Files in this item

FilesDescriptionFormat

application/pdf

application/pdfpaper_57.pdf (666kB)
(no description provided)PDF

Description

Title:Integrating metaliteracy into knowledge organization curriculum: Designing inclusive curriculum for international classrooms
Author(s):Schuster, Kristen; Stewart, Kristine
Subject(s):Metaliteracy
Learning oriented assessments
Constructive alignment
Abstract:This paper discusses strategies for using Metaliteracy frameworks to design more inclusive and diverse curriculum. Using long term observational research, we will discuss Metaliteracy alongside Constructive Alignment and Learning Oriented Assessment (LOA), two pedagogical models promoted by the Higher Education Academic (HEA) in the United Kingdom (UK). While we recognize the value of each pedagogical model, we argue that they have a significant limitation: They do not acknowledge diverse cultural perspectives on education. Considering the value of diversity in higher education will frame our suggestions for using these models to design more inclusive curriculum. Following our discussion of pedagogical models, we will discuss our case study, which draws on our experiences evaluating a post-graduate course on metadata for cultural heritage organizations titled, From Information to Knowledge. This module is optional and open to all students in the Department of Digital Humanities (DDH) at King’s College London. Despite the challenges inherent to curriculum design, there are models and frameworks that can enhance instructor awareness about when, why and how they evaluate and adjust their course learning outcomes and assessment patterns. We will discuss how frameworks for developing curriculum (like Constructive Alignment) and theories for assessing student learning (like LOA) can enhance how instructors approach conceptualizing literacy and Metaliteracy practices amongst their students. This is particularly important in international and diverse classrooms. Based on our case study we will discuss strategies for facilitating discussion and revision that empowers English as a Foreign Language (EFL) students. We will focus our discussion on an analysis of whether LOA encourages EFL students to practice the critical reflective elements promoted through metacognitive elements in Metaliteracy theories.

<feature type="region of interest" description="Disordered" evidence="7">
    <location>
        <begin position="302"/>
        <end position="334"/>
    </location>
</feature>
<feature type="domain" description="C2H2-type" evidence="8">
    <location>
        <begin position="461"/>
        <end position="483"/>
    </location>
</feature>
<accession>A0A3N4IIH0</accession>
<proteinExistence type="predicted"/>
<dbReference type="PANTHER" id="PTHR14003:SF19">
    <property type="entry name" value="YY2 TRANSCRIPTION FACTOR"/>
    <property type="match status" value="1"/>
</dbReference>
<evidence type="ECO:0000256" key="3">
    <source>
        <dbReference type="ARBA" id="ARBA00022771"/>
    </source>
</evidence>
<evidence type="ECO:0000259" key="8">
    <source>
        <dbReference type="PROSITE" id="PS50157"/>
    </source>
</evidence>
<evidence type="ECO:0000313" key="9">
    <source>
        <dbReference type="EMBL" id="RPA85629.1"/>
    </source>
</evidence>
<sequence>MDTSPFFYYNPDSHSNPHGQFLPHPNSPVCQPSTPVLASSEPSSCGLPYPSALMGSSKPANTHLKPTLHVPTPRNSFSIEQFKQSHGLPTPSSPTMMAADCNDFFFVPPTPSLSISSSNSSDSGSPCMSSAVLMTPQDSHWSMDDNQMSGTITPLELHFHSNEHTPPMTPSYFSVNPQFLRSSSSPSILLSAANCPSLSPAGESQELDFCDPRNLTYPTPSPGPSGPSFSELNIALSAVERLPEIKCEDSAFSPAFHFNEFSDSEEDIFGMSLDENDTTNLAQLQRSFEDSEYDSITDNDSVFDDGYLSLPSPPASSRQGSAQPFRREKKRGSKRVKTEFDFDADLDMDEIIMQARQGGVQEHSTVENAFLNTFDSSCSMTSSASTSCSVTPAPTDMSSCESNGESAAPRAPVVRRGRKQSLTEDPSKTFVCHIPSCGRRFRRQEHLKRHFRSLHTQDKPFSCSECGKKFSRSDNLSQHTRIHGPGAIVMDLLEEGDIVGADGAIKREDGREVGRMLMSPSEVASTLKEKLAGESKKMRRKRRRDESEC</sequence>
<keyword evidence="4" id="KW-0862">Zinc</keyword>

Issue Date:2019-09-24
Series/Report:Pedagogy
Students
Information literacy
Specific populations
Metadata
Genre:Conference Paper / Presentation
Type:Text
URI:http://hdl.handle.net/2142/105315
Date Available in IDEALS:2019-08-23


This item appears in the following Collection(s)

Item Statistics